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South Korea Government Officials

NEWS
January 23, 1990 | From Reuters
President Roh Tae Woo on Monday announced the formation of a huge ruling party that political analysts say will virtually secure one-party rule in South Korea. Roh, flanked by opposition leaders Kim Young Sam and Kim Jong Pil, told reporters that the ruling Democratic Justice Party has agreed to merge with two of the nation's three opposition parties.
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NEWS
September 23, 1990 | From Reuters
Thousands of protesters angry at South Korean government moves to relax curbs on farm imports fought with riot police in Seoul on Saturday when they were prevented from demonstrating, witnesses said. A police spokesman in Seoul said 1,665 farmers, students and dissidents were detained, but that most of them would be released with warnings. A police van was set afire during the clash, but there were no reports of serious injuries.
BUSINESS
May 1, 1990 | From Associated Press
President Roh Tae Woo called an emergency meeting of his economic ministers Monday after a record plunge in the South Korean stock market and another day of labor unrest. The composite stock index hit an 18-month low after falling 31.71 to close at 688.66, its lowest level since Oct. 13, 1988. The index has lost 24% this year. Protests by investors crippled operations at stock trading offices in Seoul and at least six other cities.
NEWS
June 23, 1991 | SAM JAMESON, TIMES STAFF WRITER
On the eve of the fourth anniversary of his promise to "democratize" South Korea, President Roh Tae Woo recognizes that widespread reforms he has carried out still have not won much popularity for him or his ruling party. In an interview with The Times, Roh blamed "the outmoded way of thinking of politicians," in general, and the factional feuding within his own Democratic Liberal Party, in particular, for the low ratings that all political parties, his own included, get in opinion polls.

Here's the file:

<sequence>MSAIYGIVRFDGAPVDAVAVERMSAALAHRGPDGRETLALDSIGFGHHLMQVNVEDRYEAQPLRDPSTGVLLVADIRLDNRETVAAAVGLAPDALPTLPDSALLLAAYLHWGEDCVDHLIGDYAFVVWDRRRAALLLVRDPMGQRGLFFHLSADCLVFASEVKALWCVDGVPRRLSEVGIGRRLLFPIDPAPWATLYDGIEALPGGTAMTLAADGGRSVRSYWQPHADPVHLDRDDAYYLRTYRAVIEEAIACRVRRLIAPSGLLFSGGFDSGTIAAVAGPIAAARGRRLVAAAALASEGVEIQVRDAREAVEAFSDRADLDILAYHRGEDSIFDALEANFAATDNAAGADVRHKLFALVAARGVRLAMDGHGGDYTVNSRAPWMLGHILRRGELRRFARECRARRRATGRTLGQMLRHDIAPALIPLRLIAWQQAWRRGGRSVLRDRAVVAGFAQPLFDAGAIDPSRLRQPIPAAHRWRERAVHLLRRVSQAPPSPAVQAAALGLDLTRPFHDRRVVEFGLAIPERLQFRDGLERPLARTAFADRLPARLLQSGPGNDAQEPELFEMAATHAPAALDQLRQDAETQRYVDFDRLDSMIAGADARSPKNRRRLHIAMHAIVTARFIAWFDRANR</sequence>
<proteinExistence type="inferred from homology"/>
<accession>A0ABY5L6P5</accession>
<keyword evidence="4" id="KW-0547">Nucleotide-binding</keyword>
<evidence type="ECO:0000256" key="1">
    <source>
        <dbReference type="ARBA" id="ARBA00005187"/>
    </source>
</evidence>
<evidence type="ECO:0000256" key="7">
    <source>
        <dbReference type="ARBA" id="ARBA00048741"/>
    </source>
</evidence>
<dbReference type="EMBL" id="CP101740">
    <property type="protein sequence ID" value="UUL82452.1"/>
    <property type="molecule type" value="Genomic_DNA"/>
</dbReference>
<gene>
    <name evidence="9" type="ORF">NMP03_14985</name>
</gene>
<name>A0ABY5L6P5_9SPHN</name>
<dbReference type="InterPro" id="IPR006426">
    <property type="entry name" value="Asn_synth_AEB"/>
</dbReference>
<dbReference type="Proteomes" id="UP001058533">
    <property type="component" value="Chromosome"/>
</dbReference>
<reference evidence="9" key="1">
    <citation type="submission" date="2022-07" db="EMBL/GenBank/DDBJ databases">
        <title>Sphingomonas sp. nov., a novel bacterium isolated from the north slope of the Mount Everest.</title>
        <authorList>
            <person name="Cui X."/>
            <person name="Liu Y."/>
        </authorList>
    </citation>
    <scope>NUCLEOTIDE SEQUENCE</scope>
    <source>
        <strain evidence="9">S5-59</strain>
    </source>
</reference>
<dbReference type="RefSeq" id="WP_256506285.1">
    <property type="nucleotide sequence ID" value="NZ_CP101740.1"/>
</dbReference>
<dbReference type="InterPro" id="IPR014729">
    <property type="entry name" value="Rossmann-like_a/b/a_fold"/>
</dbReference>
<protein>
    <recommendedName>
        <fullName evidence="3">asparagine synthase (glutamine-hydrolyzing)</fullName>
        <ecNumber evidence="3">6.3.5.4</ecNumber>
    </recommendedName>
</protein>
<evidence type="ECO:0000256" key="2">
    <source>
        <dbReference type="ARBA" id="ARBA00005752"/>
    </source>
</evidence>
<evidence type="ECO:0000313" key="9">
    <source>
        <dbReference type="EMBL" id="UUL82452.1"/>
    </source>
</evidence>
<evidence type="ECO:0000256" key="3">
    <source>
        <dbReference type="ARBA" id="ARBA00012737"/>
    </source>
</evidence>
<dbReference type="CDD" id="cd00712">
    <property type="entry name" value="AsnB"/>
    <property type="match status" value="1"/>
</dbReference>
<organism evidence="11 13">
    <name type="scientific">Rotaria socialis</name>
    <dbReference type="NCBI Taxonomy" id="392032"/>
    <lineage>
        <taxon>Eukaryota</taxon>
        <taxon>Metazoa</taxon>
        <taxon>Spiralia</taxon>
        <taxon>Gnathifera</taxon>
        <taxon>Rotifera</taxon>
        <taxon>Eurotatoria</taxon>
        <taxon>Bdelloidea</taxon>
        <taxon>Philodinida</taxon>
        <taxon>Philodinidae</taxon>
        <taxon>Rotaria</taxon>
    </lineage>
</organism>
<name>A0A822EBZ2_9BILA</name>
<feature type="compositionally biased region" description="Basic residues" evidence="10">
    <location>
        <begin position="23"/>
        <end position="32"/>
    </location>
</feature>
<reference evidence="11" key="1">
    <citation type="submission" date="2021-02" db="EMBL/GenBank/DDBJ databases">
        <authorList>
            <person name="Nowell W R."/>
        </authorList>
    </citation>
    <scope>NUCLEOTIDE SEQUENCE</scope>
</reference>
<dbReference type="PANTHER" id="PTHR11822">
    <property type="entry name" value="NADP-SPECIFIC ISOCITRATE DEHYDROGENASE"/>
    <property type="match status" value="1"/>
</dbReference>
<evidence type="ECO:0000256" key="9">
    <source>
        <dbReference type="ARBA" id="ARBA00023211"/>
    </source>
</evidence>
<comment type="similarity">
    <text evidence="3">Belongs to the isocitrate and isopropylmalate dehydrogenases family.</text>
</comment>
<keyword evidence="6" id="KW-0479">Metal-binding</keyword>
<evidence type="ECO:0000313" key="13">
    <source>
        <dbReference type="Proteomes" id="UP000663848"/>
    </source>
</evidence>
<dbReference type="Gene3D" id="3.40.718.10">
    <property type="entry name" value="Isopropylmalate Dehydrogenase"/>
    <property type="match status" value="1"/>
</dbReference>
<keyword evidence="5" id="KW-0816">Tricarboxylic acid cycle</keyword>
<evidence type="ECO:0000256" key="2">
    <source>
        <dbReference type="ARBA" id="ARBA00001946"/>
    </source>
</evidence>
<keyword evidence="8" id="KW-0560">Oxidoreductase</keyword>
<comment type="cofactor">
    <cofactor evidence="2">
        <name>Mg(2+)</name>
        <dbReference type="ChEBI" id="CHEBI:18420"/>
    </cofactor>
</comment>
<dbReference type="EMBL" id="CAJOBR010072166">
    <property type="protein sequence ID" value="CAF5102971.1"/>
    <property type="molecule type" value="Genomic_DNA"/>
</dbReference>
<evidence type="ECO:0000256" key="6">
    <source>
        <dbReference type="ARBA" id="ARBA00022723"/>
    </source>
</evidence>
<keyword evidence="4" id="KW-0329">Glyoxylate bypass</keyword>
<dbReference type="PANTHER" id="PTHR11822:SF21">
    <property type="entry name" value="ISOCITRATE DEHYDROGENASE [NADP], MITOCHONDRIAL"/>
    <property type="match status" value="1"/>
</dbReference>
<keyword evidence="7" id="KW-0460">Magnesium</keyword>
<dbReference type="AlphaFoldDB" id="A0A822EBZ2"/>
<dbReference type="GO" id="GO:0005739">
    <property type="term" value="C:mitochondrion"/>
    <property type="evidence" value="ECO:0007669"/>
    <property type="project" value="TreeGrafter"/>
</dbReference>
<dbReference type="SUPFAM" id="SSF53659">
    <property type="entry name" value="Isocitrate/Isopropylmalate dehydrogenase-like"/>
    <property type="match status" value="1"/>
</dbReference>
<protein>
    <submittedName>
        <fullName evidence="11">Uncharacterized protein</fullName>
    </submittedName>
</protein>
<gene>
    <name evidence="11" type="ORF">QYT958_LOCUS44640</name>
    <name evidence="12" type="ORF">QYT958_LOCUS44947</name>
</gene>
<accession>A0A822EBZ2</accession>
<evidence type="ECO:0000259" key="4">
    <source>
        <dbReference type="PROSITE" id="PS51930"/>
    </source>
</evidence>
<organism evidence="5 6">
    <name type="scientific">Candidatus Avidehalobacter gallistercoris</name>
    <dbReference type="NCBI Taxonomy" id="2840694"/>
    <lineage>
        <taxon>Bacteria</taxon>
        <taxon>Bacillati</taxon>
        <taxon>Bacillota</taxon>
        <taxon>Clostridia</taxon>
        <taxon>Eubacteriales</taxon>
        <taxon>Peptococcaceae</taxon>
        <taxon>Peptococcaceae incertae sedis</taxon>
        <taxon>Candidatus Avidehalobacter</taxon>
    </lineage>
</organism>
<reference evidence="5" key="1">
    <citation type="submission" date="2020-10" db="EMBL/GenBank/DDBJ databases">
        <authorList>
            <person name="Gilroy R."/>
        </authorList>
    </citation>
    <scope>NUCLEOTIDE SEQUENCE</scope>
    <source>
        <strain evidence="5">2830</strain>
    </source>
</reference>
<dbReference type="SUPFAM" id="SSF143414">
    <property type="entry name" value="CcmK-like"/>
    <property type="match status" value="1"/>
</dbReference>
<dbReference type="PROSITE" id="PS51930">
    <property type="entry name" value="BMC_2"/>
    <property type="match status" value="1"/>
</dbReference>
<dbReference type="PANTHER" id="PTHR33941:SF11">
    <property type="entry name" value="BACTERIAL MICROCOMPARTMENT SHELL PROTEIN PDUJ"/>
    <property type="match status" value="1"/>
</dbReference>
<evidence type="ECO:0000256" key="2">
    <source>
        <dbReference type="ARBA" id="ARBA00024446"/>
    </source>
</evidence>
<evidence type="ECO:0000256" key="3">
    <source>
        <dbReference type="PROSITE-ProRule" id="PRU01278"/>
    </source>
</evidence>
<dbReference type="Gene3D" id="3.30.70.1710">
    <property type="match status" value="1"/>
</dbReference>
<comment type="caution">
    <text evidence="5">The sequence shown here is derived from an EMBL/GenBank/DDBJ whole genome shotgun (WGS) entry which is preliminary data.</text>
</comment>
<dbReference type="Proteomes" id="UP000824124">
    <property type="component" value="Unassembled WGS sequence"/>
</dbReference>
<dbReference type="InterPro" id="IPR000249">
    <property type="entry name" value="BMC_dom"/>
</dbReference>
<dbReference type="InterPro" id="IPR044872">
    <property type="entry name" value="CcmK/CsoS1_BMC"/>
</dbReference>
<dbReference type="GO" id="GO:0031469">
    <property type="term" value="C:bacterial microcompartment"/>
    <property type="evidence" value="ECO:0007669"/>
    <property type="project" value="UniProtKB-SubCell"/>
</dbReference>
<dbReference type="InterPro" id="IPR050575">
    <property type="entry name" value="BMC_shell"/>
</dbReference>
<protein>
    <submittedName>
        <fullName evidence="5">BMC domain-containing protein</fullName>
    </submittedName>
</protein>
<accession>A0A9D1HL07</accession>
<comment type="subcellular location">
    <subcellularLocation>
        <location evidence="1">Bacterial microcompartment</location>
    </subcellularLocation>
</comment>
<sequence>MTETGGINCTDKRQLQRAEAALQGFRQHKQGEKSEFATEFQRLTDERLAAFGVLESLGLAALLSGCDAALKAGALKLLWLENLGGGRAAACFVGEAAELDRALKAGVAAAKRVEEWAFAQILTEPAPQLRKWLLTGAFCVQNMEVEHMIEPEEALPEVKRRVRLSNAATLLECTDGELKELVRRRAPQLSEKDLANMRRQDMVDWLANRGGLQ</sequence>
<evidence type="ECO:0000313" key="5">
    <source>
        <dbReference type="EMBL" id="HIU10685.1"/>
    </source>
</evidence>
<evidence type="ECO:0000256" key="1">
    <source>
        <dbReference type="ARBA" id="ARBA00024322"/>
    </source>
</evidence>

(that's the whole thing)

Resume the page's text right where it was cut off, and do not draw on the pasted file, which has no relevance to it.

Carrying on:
NEWS
February 22, 1991 | LESLIE HELM, TIMES STAFF WRITER
A land development scandal that already has resulted in the arrest of five lawmakers, a major industrialist and a personal secretary to President Roh Tae Woo, could prove damaging to South Korea's still fragile institutions of democracy. Roh replaced two Cabinet ministers and the mayor of Seoul on Monday to signal a crackdown on corruption. On Tuesday, he reshuffled key posts in the ruling party and appeared on national television to renew his "firm resolution to become a clean president."
NEWS
July 6, 1991 | From Times Staff and Wire Reports
Chang Byong Jo, 52, a former aide to President Roh Tae Woo, and two legislators were jailed for up to six years for their part in a multimillion-dollar housing scandal. Six other people, including three members of Parliament and the head of a building firm, were convicted of bribery or influence-peddling in connection with the scandal. But the judge suspended their sentences.
NEWS
May 27, 1991 | SAM JAMESON, TIMES STAFF WRITER
South Korean President Roh Tae Woo, in a move affirming that he intends to deal sternly with anti-government protests, shuffled his Cabinet on Sunday, making only four changes and including the appointment of yet another law-and-order man. As justice minister, Roh named former Prosecutor General Kim Ki Choon, 51. He also named a retired general, Ahn Pil Joon, 59, president of Korea Coal Co., to be health and social affairs minister.
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